Dan Harper is vice president, corporate counsel and secretary for Océ North America, Inc., a Canon Group Co. He is also president of the Chicago Chapter of the Association of Corporate Counsel. The views expressed herein are the opinions of the author and do not reflect the position or viewpoint of Océ North America Inc., Canon Inc. or any of the Océ or Canon companies.
Focus: a point upon which attention, activity, etc, is directed or concentrated; to fix attention (on); concentrate. Dictionary.com
I often start my column with a definition because it helps me stay focused on the message I am trying to convey. I am reminded of the need to focus every time I walk into the office and see the pile of papers on my desk and the ever present reminders popping up on my calendar; when I experience the constant interruption of phone calls and walk-ins. What do I have to do today to stay focused on the tasks at hand? However, the concept of staying focused begs an even larger question – What is the goal upon which my efforts should be focused?
We can have no focus unless we have clearly defined goals. How can one define tasks upon which to focus when one does not have goals established that allow for a strategic setting of tasks to achieve those goals? In other words, how can you figure out how to get from Point A to Point B unless you understand the location of Point B. Once you know, you can map a route to get there.
I am sure that most of you have seen the SMART acronym. Goals must be:
S = Specific
M = Measurable
A = Attainable
R = Realistic
T = Timely
While the SMART method is useful, I am concerned with goal setting at an even more basic level. I was vividly reminded of the need to have goals when I was recently in a meeting with a group of volunteers who assist in the leadership of a charitable organization. Many ideas on programming and how to improve the group were bantered about, all ideas were good, some were excellent! However, the uninvolved observer might have noticed that the ideas, bright as they were, were also disparate and non-cohesive in the sense that they did not seem to point to a common interest. One of the participants finally took a step back and interjected: What is the goal of [our organization]? We were flummoxed. All the brainstorming was taking place in a vacuum.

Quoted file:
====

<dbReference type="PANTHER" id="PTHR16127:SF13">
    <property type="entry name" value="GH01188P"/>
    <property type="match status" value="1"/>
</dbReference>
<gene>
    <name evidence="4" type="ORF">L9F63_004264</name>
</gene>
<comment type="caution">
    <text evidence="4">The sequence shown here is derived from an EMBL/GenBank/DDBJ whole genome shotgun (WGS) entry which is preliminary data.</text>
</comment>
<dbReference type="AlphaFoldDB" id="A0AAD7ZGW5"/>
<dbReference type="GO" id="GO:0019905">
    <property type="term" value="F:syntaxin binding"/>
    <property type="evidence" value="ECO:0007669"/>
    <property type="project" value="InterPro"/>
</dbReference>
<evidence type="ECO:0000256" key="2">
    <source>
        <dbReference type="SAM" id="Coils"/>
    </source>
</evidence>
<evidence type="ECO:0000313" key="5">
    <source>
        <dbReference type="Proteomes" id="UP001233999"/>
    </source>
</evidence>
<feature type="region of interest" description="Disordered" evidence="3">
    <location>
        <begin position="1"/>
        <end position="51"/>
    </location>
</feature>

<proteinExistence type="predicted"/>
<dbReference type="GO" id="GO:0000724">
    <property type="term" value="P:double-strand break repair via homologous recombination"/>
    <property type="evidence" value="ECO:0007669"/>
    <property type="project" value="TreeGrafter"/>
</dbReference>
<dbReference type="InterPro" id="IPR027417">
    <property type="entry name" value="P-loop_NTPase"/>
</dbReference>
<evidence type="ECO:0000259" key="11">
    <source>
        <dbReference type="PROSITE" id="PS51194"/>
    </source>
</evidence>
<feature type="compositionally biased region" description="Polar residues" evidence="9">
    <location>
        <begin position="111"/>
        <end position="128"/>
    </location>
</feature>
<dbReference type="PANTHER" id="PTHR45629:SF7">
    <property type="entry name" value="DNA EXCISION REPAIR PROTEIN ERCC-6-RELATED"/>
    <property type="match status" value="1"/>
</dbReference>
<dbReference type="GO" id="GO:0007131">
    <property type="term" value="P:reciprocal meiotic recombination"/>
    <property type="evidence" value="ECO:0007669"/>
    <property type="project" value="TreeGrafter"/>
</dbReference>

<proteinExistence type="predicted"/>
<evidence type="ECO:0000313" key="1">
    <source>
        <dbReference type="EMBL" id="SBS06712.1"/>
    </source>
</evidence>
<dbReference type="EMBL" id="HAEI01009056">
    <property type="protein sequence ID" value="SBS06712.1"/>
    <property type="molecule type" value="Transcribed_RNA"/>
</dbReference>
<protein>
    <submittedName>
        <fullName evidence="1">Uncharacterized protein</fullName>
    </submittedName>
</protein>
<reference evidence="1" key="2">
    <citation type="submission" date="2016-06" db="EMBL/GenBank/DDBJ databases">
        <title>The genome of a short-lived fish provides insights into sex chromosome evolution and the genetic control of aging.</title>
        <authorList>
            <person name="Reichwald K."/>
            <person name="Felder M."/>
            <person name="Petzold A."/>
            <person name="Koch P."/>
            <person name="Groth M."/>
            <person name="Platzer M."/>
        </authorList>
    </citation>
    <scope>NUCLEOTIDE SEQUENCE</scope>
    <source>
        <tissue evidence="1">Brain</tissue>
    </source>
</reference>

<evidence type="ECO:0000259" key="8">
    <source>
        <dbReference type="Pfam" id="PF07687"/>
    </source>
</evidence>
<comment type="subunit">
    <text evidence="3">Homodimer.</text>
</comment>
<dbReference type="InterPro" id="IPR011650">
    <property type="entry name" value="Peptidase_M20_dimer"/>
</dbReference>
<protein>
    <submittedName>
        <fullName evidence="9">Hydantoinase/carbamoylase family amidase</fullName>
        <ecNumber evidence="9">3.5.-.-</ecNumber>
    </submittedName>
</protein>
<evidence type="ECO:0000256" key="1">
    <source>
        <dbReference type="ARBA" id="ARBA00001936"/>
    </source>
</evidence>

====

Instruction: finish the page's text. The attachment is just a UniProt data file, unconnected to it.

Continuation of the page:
How does this relate to in-house counsel? Many of us plod through life, day by day, hoping for better, thankful for what we have (as we should be), working hard at our jobs. We consider a good day (or week), when we give some good advice, help a client out of a pickle, solve a problem, proactively manage the company away from trouble, help a friend, whatever. The next day is the same thing. You might call this “surviving” as opposed to thriving. Many of us are fine with just getting by, others need to thrive.
What do you want out of your career? Do you want to be a specialist in a particular area of the law? Are you looking to be the next general counsel of General Electric? Do you want to strike out on your own and use your in-house experience in the private firm setting? Are you looking to back down on the ours and spend more time with the family? Each of these goals demand specialized, differentiated strategies. The tasks required of one goal do not fit within the scheme of tasks required to achieve the other goals.
When goals are clearly identified, you can develop task-oriented strategies to achieve them. By knowing the big picture and focusing on the tasks required to get you there, you have purpose. With each task completed comes a sense of accomplishment, a sense of having done something concrete and worthwhile – because you have inched closer to your goal.
So while the pile of paper may not seem to get any shorter, you can thrive in your career as you accomplish tasks and move forward to your end game. By focusing on the smaller tasks necessary to the achievement of your longer term goals, you make progress. Progress in turn brings a sense of well-being. A cycle is created whereby your goals are affirmed through progress and satisfaction which brings forth more effort to accomplish the next set of tasks and so on and on. Now – stop reading and get back to that stack of paper…..
“People with goals succeed because they know where they’re going.“ Earl Nightingale